Now, this is a hard one to explain. It can main so many different things. The closest in any other language I have found is Allora in Italian but so far, nothing in English. It can for example mean:
An intense conversation usually one-on-one where people reveal deep emotions or secrets. This happens more frequently when people have been drinking. You can go on a trúnó with anyone, from a best-friend to a stranger in a club bathroom.
Mæðgin | Mæðgur
Mæðgin is mother and son but mæðgur is mother and daughter. These words are very useful and are commonly used in everyday life.
Feðgin | Feðgar
The same goes for feðgin but this means father and daughter. Feðgar on the other hand is father and son together in one. If you want to start using these words keep in mind that ð is pronounced the.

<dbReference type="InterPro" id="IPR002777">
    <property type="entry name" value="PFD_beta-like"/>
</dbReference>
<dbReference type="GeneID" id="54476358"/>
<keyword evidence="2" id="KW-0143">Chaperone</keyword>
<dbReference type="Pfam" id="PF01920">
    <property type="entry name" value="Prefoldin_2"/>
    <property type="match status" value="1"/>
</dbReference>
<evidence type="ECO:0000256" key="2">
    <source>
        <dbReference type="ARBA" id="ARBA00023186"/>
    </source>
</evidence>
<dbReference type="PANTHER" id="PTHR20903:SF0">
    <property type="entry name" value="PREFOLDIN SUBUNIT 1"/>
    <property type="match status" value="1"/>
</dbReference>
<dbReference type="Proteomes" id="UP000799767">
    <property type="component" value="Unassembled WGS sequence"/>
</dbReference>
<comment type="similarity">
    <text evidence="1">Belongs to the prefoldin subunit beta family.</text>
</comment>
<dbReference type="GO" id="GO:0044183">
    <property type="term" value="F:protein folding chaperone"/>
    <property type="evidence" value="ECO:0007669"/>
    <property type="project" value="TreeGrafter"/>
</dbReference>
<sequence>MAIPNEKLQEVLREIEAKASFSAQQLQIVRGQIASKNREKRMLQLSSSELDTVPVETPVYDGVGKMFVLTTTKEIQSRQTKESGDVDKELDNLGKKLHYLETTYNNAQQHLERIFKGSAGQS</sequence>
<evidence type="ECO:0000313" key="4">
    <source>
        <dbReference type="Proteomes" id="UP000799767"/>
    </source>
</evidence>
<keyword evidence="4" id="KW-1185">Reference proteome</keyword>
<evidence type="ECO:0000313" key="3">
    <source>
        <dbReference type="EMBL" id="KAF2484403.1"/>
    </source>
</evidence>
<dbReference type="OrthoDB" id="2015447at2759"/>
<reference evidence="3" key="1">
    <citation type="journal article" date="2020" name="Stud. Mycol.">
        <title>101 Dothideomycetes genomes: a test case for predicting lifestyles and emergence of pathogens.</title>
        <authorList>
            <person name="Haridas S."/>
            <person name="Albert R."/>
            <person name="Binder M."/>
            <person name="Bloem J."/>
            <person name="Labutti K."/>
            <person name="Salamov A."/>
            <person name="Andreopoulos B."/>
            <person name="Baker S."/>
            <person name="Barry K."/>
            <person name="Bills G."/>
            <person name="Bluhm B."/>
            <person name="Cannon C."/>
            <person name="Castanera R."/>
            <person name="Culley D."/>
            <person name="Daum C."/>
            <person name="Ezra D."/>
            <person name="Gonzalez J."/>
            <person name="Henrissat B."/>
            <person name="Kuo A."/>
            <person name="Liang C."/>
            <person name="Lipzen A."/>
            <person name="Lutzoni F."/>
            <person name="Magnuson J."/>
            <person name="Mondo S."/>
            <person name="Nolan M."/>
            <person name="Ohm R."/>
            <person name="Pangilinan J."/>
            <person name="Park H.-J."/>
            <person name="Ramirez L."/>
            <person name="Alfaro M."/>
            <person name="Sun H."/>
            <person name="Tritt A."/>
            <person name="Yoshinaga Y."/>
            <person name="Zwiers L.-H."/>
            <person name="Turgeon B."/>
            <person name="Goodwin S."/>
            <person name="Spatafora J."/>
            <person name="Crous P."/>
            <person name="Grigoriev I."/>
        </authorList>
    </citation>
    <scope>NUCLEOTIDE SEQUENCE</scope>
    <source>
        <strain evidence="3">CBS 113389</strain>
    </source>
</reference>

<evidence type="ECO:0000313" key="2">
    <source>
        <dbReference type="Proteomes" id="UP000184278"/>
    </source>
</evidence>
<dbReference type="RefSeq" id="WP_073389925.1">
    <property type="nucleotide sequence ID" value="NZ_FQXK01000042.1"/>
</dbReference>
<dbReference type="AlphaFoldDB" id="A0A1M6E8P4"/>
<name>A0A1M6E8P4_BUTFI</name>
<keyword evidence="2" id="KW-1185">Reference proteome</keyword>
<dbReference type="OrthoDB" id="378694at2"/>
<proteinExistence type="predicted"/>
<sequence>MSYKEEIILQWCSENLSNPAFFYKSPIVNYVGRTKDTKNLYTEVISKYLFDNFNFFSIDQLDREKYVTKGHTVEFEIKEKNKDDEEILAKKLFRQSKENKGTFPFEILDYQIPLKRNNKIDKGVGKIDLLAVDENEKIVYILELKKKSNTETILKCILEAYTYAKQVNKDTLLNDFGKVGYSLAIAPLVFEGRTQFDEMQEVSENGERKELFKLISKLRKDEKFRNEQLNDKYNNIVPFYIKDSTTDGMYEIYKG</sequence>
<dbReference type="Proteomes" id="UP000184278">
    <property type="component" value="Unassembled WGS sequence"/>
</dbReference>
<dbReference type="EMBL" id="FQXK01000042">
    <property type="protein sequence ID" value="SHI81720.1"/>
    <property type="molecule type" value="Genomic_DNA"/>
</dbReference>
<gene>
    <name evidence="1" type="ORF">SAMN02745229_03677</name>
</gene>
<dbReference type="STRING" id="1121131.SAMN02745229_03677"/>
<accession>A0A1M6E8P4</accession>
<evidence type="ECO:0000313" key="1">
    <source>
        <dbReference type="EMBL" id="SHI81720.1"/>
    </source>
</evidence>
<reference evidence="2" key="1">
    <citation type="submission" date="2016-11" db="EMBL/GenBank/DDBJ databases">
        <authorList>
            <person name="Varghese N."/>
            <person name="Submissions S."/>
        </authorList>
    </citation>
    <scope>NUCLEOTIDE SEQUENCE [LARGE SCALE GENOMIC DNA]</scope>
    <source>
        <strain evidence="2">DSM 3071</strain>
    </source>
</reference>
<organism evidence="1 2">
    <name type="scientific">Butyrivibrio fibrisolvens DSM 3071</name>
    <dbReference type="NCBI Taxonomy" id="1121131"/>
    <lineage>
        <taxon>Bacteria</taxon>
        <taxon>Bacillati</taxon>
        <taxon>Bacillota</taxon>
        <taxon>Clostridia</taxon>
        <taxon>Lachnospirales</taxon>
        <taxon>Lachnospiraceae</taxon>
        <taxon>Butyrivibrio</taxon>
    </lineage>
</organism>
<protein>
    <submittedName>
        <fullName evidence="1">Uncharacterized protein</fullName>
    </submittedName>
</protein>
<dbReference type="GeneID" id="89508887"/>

These words are some of the ones that I miss the most when speaking English. They simplify the word relation between a specific kind of relativity and just someone you are related to. Let me explain: If I say that this person is my frændi, the only real information I have given you is that he is male and he is related to me. Frændi can be a third-cousin or your uncle. They will all be given the same clarification. The same goes for frænka, but this time it’s for females.
So, frændi, is anyone male who is related to you or the person you speak of and frænka is anyone female who is related to you or the person you speak of. Now please let’s find a synonym in English!